DIETER POCHLATKO: There are a great many social issues involved, but they don’t overload the film. Maria Dragus takes the leading role as a sister who strives to promote the young girls’ faith, which naturally has little effect – with the exception of one girl who devotes herself to religious fervour with every means at her disposal.

What is the thriller element in the story of SERVIAM – I WILL SERVE?

An incident takes place in the boarding school which begins a spiral that really draws you in when you read the screenplay, and hopefully it will have the same effect on the audience of the film. The story builds up suspense in the same way as a classic thriller. Ruth Mader’s interesting premise is that instead of associating the eerie element with darkness, as is customary, she wants to depict it in very clear, light images. In artistic terms that’s a hugely appealing approach.

So for the main location you had to find a school building which also offered the appropriate lighting conditions.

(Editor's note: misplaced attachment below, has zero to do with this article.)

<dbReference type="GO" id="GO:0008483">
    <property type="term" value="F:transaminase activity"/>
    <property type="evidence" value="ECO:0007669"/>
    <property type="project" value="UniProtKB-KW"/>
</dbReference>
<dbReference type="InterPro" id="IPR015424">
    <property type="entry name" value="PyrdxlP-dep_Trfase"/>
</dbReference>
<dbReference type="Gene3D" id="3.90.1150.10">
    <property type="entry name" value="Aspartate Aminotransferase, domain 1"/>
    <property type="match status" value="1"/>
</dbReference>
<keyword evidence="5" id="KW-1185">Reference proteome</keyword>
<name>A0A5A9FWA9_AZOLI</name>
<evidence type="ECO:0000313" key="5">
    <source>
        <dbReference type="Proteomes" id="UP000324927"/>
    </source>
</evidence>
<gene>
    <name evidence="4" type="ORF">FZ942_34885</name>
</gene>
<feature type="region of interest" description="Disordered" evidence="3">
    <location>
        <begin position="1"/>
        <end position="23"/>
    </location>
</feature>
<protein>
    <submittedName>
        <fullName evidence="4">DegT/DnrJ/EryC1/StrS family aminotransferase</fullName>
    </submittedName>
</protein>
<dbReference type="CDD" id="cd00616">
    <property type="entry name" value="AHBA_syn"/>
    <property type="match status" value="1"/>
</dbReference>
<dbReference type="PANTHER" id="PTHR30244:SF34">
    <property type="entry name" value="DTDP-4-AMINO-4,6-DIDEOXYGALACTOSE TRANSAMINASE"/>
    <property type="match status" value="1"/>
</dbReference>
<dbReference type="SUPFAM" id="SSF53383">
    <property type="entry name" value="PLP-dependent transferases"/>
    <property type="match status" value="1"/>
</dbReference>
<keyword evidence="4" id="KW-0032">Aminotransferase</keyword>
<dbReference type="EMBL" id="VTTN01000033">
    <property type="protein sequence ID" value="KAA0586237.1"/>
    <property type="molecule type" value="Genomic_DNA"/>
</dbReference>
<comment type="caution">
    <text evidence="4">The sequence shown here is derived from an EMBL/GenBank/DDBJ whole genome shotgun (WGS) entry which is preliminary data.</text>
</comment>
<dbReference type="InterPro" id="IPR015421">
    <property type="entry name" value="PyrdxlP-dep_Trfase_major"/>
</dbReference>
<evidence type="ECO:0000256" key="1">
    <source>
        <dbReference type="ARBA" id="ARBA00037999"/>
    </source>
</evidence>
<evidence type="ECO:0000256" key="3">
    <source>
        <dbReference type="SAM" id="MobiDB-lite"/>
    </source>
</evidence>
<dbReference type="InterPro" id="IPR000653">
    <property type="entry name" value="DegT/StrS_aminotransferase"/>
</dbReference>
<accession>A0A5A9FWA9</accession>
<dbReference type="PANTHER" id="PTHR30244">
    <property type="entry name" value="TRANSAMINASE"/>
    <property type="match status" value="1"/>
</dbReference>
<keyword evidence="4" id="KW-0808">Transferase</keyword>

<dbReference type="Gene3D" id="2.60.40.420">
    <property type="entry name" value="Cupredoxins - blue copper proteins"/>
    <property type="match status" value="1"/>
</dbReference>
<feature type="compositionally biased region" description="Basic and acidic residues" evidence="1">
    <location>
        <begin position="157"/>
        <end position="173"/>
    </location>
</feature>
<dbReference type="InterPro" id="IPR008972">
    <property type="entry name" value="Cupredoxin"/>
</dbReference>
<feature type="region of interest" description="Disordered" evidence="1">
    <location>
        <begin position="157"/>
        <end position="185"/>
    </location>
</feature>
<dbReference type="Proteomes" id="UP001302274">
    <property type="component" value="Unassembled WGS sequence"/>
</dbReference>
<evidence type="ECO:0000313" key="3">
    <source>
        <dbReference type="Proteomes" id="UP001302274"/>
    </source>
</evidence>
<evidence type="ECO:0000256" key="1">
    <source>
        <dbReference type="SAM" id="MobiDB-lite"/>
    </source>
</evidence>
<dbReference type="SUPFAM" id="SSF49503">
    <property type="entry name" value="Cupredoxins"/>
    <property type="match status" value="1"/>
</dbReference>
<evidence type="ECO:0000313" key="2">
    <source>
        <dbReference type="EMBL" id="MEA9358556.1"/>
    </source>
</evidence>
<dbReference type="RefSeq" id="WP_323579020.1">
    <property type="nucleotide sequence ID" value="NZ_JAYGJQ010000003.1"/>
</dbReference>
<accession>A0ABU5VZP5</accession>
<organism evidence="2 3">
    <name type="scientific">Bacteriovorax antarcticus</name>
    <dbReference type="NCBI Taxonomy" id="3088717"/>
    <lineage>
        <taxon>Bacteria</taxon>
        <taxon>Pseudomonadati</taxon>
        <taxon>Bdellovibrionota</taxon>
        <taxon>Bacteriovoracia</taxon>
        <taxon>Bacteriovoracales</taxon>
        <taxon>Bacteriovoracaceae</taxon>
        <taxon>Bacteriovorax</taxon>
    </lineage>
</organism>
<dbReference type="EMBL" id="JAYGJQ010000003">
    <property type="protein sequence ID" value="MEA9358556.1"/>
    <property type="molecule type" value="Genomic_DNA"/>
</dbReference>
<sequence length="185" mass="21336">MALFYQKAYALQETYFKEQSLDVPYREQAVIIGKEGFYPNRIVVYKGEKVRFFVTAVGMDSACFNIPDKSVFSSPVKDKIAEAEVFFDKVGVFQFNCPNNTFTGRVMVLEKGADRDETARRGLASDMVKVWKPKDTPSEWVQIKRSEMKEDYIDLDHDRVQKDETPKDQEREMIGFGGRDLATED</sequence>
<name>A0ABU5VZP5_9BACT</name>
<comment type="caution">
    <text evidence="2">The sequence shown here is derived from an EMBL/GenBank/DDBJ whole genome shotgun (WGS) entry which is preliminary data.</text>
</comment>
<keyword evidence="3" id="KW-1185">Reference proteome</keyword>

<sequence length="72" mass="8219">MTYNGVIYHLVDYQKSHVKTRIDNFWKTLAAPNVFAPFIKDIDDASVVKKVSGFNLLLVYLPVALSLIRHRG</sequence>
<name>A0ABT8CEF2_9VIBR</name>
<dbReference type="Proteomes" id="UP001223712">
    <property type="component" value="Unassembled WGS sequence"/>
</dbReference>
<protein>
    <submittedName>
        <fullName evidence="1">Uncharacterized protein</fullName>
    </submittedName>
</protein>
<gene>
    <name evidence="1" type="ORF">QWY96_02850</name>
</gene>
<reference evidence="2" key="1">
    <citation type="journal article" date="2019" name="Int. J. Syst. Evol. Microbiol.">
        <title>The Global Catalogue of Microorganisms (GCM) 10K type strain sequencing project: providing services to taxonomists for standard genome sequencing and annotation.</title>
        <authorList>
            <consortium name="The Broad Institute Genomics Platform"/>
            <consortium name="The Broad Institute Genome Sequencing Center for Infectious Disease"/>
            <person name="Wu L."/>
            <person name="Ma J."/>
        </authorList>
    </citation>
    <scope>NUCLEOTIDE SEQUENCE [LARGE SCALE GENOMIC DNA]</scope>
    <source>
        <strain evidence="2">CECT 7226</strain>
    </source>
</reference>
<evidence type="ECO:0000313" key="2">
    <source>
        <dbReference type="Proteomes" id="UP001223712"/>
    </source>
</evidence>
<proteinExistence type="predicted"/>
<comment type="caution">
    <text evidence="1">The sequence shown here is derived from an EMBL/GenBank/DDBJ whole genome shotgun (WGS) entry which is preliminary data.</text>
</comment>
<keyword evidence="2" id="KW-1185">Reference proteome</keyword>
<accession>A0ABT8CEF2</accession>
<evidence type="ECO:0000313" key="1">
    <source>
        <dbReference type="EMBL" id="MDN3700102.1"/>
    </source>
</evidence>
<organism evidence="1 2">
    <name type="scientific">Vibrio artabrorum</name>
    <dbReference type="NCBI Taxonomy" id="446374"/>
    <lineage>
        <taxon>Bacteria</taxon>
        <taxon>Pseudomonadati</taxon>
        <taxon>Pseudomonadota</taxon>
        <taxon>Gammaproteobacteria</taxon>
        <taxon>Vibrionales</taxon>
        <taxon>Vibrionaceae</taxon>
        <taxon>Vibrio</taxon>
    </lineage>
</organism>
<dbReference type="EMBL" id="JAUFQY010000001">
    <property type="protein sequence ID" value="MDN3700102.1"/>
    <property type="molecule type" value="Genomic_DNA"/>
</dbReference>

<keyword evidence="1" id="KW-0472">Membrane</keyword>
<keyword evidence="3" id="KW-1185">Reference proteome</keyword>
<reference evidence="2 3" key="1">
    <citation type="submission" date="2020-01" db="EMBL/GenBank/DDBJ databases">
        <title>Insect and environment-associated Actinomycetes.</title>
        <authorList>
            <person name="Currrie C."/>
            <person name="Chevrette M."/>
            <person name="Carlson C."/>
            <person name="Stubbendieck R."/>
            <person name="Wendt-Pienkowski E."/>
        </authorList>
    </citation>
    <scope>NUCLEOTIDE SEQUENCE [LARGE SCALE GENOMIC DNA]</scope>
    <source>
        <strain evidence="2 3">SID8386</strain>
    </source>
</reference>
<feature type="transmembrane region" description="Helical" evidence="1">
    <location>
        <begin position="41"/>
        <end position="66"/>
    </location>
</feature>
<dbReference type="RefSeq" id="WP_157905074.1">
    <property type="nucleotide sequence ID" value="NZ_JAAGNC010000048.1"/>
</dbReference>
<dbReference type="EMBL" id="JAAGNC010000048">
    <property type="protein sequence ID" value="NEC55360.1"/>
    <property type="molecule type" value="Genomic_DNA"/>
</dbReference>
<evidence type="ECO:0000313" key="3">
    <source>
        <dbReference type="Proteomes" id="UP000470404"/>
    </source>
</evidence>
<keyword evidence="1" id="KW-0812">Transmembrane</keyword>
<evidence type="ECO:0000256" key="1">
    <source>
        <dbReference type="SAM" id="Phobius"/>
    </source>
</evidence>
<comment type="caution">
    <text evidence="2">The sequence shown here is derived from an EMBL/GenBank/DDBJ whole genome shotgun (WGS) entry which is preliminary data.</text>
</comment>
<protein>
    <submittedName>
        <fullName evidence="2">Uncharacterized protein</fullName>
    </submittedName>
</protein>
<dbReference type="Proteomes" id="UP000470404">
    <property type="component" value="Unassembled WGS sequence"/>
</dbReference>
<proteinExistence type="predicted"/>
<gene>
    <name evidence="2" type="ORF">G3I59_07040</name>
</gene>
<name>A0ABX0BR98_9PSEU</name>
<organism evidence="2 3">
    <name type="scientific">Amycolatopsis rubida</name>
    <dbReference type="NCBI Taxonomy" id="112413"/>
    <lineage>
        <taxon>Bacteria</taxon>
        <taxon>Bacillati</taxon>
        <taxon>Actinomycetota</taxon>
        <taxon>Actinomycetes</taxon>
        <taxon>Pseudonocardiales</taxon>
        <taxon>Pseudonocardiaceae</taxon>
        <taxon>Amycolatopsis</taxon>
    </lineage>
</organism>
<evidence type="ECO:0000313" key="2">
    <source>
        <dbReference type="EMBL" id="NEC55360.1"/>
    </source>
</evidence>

The striking feature of St Ursula’s boarding school in Vienna is that Ruth Mader used to be a pupil there, and when she was writing the screenplay she had that particular school in mind. It was important to us, in the time at our disposal, to have the majority of the locations in one place. And it was a fantastic achievement on the part of the director, production designer and DOP to fuse together the footage shot in St Ursula’s, a 1970s school building, and the sequences we filmed in Zwettl Abbey in Lower Austria. For example, St Ursula’s has a huge sports ground where we could film the end of year party for the parents, with 200 extras in sports uniforms. There are some very opulent elements, although in general the film makes a more reduced impression.